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Similarities and Differences NEC vs FIDIC contracts ?


NEC (New Engineering Contract) and FIDIC (Fédération Internationale des Ingénieurs-Conseils) are two of the most commonly used standard forms of construction contracts in the world. Both are designed to regulate the contractual relationship between the employer and the contractor, and to provide a framework for the management of a construction project. In this blog post, we will examine the similarities and differences between NEC and FIDIC contracts, and explore the benefits and drawbacks of each. Similarities:

  1. Purpose: Both NEC and FIDIC contracts have the same basic purpose: to provide a framework for the management of a construction project, and to regulate the contractual relationship between the employer and the contractor.

  2. Collaboration: Both contracts emphasize collaboration and teamwork, and require the parties to work together in a spirit of mutual trust and cooperation.

  3. Risk allocation: Both contracts allocate risks between the employer and the contractor in a balanced and equitable manner.

  4. Dispute resolution: Both contracts provide for the resolution of disputes through a variety of mechanisms, including mediation, arbitration, and expert determination.

Differences:

  1. Contract administration: NEC contracts are designed to be administered on a project-by-project basis, while FIDIC contracts are designed to be used on a more global basis, with the same contract being used on multiple projects.

  2. Flexibility: NEC contracts are more flexible than FIDIC contracts, and are better suited to projects that are complex or that have a high degree of uncertainty.

  3. Payment provisions: NEC contracts have more detailed payment provisions than FIDIC contracts, and provide a clearer framework for the calculation and payment of compensation events.

  4. Performance security: NEC contracts require the contractor to provide performance security in the form of a performance bond or a parent company guarantee, while FIDIC contracts do not.

Benefits of NEC contracts:

  1. Flexibility: NEC contracts are highly flexible, and are well suited to projects that are complex or that have a high degree of uncertainty.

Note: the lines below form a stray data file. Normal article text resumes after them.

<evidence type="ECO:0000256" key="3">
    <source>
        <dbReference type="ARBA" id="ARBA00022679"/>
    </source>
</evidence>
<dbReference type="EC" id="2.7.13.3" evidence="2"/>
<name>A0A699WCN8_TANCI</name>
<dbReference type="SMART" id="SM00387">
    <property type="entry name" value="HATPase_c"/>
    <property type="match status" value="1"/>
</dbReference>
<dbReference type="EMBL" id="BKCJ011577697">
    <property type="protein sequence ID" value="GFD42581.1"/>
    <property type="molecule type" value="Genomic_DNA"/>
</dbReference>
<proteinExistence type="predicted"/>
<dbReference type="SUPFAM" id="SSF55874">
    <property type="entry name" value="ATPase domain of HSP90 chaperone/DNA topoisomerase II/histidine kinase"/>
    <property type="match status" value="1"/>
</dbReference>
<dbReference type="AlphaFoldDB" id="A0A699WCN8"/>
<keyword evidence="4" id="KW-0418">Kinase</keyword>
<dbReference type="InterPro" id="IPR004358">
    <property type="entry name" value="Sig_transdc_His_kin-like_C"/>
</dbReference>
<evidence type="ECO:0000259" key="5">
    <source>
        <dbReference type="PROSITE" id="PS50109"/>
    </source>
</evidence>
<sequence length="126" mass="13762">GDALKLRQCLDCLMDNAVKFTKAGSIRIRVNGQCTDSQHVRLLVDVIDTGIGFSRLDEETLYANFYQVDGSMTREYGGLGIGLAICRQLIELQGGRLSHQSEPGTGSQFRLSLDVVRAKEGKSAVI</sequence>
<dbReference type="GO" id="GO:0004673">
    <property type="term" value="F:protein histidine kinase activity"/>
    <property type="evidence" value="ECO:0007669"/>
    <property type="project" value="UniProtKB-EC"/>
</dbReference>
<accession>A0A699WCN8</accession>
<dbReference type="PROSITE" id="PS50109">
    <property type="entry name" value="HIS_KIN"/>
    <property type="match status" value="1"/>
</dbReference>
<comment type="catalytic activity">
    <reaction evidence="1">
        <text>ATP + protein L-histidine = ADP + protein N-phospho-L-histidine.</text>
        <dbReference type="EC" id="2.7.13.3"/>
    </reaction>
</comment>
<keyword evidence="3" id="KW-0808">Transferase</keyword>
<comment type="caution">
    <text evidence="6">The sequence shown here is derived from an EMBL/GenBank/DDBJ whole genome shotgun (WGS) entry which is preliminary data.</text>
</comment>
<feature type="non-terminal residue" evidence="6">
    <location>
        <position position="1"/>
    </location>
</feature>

2. Detailed payment provisions: NEC contracts have more detailed payment provisions than FIDIC contracts, and provide a clearer framework for the calculation and payment of compensation events.

  3. Performance security: NEC contracts require the contractor to provide performance security in the form of a performance bond or a parent company guarantee, which provides additional protection for the employer.

Drawbacks of NEC contracts:

  1. Complexity: NEC contracts can be complex, and require a high level of understanding and expertise to administer effectively.

  2. Cost: NEC contracts can be more expensive than FIDIC contracts, due to the additional requirements for performance security and the need for more detailed payment provisions.

Benefits of FIDIC contracts:

  1. Global use: FIDIC contracts are designed to be used on a more global basis, with the same contract being used on multiple projects.

  2. Simplicity: FIDIC contracts are simple and easy to understand, and are well suited to projects that are straightforward and that have a low degree of uncertainty.

  3. Cost: FIDIC contracts are generally less expensive than NEC contracts, due to their simplicity and the absence of requirements for performance security.

Drawbacks of FIDIC contracts:

  1. Inflexibility: FIDIC contracts are less flexible than NEC contracts, and are not well suited to projects that are complex or that have a high degree of uncertainty.

  2. Limited payment provisions: FIDIC contracts have limited payment provisions, and do not provide a clear framework for the calculation and payment of compensation events.

  3. Lack of performance security: FIDIC contracts do not require the contractor to provide performance security in the form of a performance bond or a parent company guarantee, which can be a drawback for the employer.

Conclusion: In conclusion, NEC and FIDIC contracts are both highly regarded standard forms of construction contracts, and are widely used in the construction industry. Both contracts have their benefits and drawbacks, and the choice of contract will depend on the particular requirements of the project and the preferences of the parties. NEC contracts are more flexible and provide more detailed payment provisions, but are also more complex and expensive. FIDIC contracts are simple and easy to understand, but are less flexible and have limited payment provisions. Ultimately, the choice of contract will depend on a range of factors, including the size and complexity of the project, the degree of uncertainty involved, and the preferences of the parties.



 



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